Entrance Exit Signs in Temples Yali Sculpture
Those who enter Hindu temples are often perplexed as to where the way to the Sanctum is.
This is because of the vastness of temples, like Srirangam,tamil Nadu,
The temple complex is 156 acres (0.63 km2) in extent.
It has seven prakaras or enclosures. These enclosures are formed by thick and huge rampart walls which run round the sanctum. There are 21 towers!
Tiruvarur Thyagarja Temple complex covers 30 acres.
Once I got lost in Thiruvarur Temple and it took me bout 45 minutes to come out.
In Tiruchirapalli Fort temple of Ganesha, which also houses the temple of Lord Shiva Thayumanvar, often I get lost going round and round Thayumanvar Sannidhi, getting confused as to how to proceed towards the top.
In some temples directions are posted.
Even then it is confusing to find directions in big temples.
The architects of South Indian style of Temples have solved this in a unique fashion .
They have sculpted the directions to the Sanctum and way out, the Exit from there in the pillars of temples!
All the temples have stone pillars with exquisite carvings, some temples have 1000 Pillars Hall!
One can find the Sculptures of Yali, an animal in most of the pillars.
Though the West calls them s mythical creatures I do not subscribe to this view.
Makara,the Mount of Varuna, god of Water is also stated to be a Mythical creature.
This is also found in the temples.
This Mythical (?) creature was caught some time back in Vietnam and I have written on this with video.
Valmiki Ramayana describes Mammoths with four tusks and they have been validated by Archeo-biology. I have written on this as well.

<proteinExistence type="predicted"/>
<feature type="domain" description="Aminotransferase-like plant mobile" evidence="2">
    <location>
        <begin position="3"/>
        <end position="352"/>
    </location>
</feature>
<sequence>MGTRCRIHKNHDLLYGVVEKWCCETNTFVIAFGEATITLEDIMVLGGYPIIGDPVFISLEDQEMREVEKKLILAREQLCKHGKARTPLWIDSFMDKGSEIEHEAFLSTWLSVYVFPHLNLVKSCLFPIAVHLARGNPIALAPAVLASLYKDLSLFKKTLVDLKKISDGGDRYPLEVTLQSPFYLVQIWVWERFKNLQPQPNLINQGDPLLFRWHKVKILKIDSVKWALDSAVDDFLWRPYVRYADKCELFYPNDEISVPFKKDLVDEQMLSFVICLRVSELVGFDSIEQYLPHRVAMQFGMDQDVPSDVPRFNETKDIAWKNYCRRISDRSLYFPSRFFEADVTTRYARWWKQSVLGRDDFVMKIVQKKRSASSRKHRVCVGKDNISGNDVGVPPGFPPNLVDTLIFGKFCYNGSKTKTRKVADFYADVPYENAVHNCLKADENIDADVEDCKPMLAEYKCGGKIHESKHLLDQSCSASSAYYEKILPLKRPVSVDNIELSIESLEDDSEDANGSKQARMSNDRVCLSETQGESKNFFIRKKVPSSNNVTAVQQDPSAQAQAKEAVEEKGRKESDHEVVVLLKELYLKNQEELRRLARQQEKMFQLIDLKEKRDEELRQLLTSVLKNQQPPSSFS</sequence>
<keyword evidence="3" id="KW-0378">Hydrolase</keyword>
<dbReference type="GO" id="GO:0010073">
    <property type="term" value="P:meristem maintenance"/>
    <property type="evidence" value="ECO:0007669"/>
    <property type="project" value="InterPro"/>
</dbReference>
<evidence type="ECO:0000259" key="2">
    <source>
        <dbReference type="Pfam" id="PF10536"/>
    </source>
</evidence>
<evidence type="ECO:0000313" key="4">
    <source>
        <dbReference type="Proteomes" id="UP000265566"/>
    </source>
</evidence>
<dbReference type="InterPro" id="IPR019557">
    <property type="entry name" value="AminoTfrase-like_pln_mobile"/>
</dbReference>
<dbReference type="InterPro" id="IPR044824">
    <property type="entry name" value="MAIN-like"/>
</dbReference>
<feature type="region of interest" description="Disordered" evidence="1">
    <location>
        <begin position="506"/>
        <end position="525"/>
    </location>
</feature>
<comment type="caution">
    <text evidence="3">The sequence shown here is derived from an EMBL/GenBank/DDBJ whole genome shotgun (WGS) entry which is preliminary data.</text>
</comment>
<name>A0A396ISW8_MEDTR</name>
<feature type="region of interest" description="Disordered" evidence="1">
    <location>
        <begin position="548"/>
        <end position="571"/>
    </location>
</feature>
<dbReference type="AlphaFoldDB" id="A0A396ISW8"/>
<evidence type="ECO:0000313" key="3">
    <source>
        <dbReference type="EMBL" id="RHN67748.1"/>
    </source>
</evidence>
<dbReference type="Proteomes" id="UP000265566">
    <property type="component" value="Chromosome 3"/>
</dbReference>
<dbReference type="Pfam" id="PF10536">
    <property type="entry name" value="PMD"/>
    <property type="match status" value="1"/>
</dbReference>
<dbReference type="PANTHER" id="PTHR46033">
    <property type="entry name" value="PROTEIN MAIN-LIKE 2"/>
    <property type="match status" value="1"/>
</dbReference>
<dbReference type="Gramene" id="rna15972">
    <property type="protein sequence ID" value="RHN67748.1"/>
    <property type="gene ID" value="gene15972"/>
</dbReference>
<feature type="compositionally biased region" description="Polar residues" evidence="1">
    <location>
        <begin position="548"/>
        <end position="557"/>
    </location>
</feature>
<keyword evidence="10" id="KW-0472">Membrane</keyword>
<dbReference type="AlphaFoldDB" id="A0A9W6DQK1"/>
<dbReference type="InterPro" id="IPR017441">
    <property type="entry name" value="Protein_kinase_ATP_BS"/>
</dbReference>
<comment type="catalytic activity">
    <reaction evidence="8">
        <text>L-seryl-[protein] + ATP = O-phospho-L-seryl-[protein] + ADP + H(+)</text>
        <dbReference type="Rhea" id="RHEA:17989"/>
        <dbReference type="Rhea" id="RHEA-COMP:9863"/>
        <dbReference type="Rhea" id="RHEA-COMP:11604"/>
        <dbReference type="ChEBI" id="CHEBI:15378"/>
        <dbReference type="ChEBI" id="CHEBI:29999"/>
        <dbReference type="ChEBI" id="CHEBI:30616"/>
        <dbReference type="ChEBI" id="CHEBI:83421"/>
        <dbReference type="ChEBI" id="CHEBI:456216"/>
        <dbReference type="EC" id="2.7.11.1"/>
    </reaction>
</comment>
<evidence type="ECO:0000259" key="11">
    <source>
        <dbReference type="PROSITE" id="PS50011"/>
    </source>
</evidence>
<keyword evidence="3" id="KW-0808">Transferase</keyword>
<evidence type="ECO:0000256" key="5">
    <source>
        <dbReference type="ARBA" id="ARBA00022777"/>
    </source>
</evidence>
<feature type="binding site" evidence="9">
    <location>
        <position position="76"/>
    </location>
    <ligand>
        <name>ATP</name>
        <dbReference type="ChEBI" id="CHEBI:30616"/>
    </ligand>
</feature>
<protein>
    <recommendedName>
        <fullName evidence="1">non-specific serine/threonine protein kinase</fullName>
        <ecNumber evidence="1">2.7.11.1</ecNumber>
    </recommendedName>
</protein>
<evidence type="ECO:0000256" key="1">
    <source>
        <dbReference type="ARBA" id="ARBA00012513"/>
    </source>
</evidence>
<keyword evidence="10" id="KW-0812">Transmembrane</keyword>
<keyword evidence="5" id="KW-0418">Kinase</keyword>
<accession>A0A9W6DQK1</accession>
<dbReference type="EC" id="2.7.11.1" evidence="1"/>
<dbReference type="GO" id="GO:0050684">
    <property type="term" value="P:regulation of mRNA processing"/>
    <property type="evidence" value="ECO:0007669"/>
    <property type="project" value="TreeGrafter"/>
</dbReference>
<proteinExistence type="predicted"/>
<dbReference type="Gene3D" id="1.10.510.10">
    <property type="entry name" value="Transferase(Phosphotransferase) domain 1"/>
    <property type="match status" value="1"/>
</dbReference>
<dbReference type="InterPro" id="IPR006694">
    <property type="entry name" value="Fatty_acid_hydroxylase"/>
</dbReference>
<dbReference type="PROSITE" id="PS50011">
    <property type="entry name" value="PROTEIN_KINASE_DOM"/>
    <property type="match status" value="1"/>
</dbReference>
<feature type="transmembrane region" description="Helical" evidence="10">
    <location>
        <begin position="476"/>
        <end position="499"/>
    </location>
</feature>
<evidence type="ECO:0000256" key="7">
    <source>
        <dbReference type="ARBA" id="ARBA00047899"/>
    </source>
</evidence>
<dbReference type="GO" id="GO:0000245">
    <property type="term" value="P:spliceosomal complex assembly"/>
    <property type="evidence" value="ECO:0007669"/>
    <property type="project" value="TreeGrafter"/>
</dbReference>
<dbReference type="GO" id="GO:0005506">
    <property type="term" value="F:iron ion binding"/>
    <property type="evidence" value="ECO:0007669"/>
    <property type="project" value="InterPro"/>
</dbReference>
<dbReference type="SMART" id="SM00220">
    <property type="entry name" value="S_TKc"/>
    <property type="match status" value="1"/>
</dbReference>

Now to finding directions in the temples through sculptures of Yali.
Following is the Image of Yali Sculpture.
If you want to exit from the Sanctum, find the Yali Sculpture.
Follow the direction of the Yali with a straight tail.
You shall Exit.
If you want to enter the sanctum, find a Yali among the numerous Yalis in the entrance of the temple, with a twisted Trunk.
This shall led you to the Sanctum.
Scroll down for Video.
‘Yali ([jaːɭi]; also known as Vyala or Vidala in Sanskrit) is a mythical creature seen in many Hindu temples, often sculpted onto the pillars. It may be portrayed as part lion, part elephant and part horse, and in similar shapes. Also, it has been sometimes described as a leogryph(part lion and part griffin), with some bird-like features.
Yali is a motif in Indian art and it has been widely used in south Indian sculpture.Descriptions of and references to yalis are very old, but they became prominent in south Indian sculpture in the 16th century. Yalis are believed to be more powerful than the lion/Tiger or the elephant’ ( Wiki).